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Abstract

In contemporary times, wildlife managers attempt to provide solutions to problems arising from conflicting uses of the environment by humans and nonhuman animals. Within the Kangaroo Management Zones of New South Wales (NSW), the commercial culling "solution" is one such attempt to perpetuate kangaroo populations on pastoral land while supporting farmers in continuing inefficient sheep farming. Because wildlife management rests on a distinction between the "nature" of humans and animals, then humanist attention to standards of individual welfare need not interrupt the process whereby individual animals are killed within an economic framework designed to improve habitat management for the conservation of their populations. Building on Thorne's (1998) discussion of the meanings scripted onto individual kangaroo bodies, this paper explores the utilitarian underpinnings of the commercialization approach and considers the ethical implications of constructing the population as resource, even if this results in an improvement in the welfare of individual kangaroos.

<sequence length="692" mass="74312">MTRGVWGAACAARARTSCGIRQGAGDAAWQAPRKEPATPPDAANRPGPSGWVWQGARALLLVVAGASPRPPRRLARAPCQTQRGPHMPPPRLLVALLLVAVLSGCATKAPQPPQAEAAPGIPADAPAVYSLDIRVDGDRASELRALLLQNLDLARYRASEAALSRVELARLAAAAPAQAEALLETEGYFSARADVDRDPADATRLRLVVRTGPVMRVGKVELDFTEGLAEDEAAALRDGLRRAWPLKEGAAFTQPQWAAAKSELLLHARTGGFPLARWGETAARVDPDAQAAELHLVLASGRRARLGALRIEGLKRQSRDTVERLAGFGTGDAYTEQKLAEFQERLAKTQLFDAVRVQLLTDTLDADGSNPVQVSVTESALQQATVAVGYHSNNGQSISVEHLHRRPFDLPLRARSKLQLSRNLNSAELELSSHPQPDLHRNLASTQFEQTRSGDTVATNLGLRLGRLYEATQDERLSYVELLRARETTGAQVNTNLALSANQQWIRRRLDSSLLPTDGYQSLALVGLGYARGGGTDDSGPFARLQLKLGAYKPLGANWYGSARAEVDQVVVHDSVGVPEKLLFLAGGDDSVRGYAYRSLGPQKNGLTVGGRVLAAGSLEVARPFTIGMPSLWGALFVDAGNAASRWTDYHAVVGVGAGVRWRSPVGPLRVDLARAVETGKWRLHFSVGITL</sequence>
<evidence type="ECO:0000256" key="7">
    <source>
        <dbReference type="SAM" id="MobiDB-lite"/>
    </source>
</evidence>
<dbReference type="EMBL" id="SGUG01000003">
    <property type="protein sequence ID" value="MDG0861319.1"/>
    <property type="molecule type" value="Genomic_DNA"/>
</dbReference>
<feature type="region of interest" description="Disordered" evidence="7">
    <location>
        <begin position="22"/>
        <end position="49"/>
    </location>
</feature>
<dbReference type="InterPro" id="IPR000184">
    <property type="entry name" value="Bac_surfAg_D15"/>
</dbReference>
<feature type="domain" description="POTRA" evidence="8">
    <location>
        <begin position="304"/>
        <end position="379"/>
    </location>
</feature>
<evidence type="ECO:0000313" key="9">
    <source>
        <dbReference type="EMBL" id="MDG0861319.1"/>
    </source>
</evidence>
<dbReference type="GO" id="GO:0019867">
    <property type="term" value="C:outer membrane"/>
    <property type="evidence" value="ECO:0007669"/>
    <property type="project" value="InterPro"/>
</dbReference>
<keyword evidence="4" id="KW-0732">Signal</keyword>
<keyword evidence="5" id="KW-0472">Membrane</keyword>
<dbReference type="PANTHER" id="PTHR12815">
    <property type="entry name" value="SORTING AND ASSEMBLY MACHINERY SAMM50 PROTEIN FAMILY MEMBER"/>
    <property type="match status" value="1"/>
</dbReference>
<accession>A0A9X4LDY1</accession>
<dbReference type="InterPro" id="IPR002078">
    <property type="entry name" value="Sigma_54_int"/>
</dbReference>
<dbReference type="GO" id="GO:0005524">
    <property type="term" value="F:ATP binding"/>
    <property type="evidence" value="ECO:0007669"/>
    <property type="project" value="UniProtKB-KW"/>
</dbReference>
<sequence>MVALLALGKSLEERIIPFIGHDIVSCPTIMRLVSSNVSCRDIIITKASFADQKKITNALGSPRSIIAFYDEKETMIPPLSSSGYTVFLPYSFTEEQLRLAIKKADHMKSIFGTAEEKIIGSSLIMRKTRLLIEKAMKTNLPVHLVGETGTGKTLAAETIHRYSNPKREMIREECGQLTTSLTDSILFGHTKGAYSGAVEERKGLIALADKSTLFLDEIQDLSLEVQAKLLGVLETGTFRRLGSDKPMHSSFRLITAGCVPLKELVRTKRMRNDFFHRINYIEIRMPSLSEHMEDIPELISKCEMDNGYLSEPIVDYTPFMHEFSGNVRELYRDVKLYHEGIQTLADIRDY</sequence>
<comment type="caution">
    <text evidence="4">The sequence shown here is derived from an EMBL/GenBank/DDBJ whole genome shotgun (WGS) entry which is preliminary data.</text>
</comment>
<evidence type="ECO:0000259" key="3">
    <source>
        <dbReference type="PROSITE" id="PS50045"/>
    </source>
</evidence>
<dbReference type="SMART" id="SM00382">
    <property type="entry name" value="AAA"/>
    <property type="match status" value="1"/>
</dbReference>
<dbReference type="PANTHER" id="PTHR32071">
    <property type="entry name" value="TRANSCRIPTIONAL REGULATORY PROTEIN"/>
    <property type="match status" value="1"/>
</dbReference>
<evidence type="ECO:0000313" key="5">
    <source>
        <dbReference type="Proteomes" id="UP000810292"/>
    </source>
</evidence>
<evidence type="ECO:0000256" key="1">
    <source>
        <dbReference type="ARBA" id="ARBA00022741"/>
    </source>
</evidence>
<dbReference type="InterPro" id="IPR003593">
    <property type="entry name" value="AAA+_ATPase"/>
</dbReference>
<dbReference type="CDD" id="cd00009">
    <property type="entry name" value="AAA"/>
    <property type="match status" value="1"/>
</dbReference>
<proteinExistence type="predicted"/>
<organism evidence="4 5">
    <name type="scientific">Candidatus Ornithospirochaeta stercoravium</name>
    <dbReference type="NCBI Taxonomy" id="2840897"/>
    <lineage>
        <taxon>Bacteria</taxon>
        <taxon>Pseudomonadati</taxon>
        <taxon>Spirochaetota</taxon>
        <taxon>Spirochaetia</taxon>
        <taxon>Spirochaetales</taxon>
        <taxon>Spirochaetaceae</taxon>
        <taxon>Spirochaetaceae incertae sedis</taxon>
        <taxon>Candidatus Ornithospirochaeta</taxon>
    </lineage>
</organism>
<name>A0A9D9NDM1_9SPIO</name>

In: Society & Animals